That previous post detailed Layer Zero through Layer Sixteen, in terms of comparing sea level rise to ocean water temperatures at all depths and in all layers.
In other words, we are looking deeper into the non-intuitive, non-thermal expansion, non-bathtub model, and non-mythical components (the zones) of that layer of the world oceans.
The 'a' view shows the total sea level rise in a given zone, together with the estimated contributions of Antarctica, Greenland, and Land Glaciers (the sea level rise at the three geographical locations add up to the combined total sea level rise pictured in the upper left pane).
"Displacement," "ghost water," and "thermal expansion" contributions to the total sea level rise are graphed.
The lesson to be learned from this approach is that even zones within a layer can have mild to severe differences.
Finally, the 'c' view of these graphs shows that zones within a layer, and even complete layers themselves, can be above, below, or about equal to the global mean average as calculated using satellite data.
Local areas can be assisted when data specific to their "zone" is provided to them.
Other officials in other zones in the same layer may not need to take the same precautions as those officials in Zone 3417 may need to.
So, there you have it.
The general focus we have provided (the sea level, the ocean temperatures, and the ocean salinity) has been done in a manner that utilizes ten degree latitude by ten degree longitude zones as a conceptual building block.
The motto for this endeavor, the motto we come away with, in terms of engineering coastal structures and sea ports, is: "focus on your area, not on 'everyone's area', because there is no such place as 'everyone's area' when it comes to local reaction to sea level."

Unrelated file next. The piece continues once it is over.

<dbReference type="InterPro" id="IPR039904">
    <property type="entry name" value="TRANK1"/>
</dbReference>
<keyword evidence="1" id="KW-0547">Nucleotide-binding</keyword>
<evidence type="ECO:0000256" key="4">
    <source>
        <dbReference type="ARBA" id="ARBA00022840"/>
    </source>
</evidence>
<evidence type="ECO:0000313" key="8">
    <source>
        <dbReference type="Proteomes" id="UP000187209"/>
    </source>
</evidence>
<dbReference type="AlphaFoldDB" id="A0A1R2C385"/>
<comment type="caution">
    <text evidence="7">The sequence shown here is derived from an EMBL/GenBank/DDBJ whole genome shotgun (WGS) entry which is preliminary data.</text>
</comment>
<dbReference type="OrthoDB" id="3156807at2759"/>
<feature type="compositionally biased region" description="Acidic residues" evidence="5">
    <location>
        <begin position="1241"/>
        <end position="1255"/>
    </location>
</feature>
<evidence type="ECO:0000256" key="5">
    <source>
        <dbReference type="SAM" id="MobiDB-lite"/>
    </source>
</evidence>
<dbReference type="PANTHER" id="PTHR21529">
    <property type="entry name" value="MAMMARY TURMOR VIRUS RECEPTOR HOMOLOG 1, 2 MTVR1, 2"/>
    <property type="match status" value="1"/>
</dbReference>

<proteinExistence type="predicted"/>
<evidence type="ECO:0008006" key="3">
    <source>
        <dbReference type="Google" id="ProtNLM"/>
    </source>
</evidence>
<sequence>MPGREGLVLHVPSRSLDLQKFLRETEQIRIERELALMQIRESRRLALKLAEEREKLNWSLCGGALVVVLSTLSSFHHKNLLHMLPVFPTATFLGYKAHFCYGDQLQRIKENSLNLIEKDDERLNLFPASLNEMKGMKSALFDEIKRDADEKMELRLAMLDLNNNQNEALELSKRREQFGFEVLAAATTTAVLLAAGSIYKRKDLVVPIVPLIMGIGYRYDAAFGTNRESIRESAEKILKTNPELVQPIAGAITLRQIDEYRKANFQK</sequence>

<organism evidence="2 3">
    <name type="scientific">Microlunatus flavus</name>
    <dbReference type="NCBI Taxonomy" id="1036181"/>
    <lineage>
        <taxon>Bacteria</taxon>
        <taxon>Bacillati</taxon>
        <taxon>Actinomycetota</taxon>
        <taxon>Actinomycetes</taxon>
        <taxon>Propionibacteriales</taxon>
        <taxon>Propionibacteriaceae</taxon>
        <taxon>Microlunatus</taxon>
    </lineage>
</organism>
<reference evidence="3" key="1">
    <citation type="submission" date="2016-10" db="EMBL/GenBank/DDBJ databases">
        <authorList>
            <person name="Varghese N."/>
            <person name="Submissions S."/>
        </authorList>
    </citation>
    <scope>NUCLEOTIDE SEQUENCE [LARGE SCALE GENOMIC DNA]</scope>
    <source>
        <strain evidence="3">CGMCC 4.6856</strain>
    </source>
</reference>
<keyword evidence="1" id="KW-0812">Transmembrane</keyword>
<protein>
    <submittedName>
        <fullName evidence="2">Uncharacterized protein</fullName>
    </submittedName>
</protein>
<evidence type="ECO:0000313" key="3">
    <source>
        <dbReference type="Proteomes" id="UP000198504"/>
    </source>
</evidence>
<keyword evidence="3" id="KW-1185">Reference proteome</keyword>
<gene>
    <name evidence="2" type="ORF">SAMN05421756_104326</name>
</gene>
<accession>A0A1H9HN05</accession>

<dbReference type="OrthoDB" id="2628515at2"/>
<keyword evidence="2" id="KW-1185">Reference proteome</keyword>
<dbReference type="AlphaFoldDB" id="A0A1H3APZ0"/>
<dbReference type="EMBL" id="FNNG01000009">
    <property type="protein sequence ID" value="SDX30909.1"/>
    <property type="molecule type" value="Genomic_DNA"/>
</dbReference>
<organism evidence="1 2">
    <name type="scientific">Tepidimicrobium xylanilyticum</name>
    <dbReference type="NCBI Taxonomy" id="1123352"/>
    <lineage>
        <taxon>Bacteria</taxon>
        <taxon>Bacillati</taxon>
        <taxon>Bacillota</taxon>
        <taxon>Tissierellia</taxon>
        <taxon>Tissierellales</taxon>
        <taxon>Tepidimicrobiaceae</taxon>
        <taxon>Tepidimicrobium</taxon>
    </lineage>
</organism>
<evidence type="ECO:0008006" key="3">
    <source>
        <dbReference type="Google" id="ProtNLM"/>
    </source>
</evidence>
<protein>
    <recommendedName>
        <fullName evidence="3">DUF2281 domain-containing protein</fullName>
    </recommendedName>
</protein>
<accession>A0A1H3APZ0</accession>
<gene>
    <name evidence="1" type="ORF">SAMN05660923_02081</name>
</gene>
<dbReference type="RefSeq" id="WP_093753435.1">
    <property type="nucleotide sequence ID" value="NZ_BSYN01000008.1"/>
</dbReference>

The notion that we can ignore the reality of what is taking place is utterly unthinkable.
It must not be done at the expense of watching all of the subsurface temperatures and salinity:
More recently on another front, one writer summed it up as follows:
"The subject is actually extremely serious. OMG amounts to a comprehensive attempt, using ships, planes, and other research tools, to understand what’s happening as warm seas creep into large numbers of fjords that serve as avenues into the vast ice sheet — many of which contain large and partly submerged glaciers that are already melting and contributing to sea-level rise."(OMG: Oceans Melting Greenland).
"Greenland is, in fact, the largest global contributor to rising seas — adding about a millimeter per year to the global ocean, NASA says — and it has 7.36 potential meters (over 24 feet) to give. The question is how fast it could lose that ice, and over five years, OMG plans to pull in enough data to give the best answer yet"
The previous post in this series is here.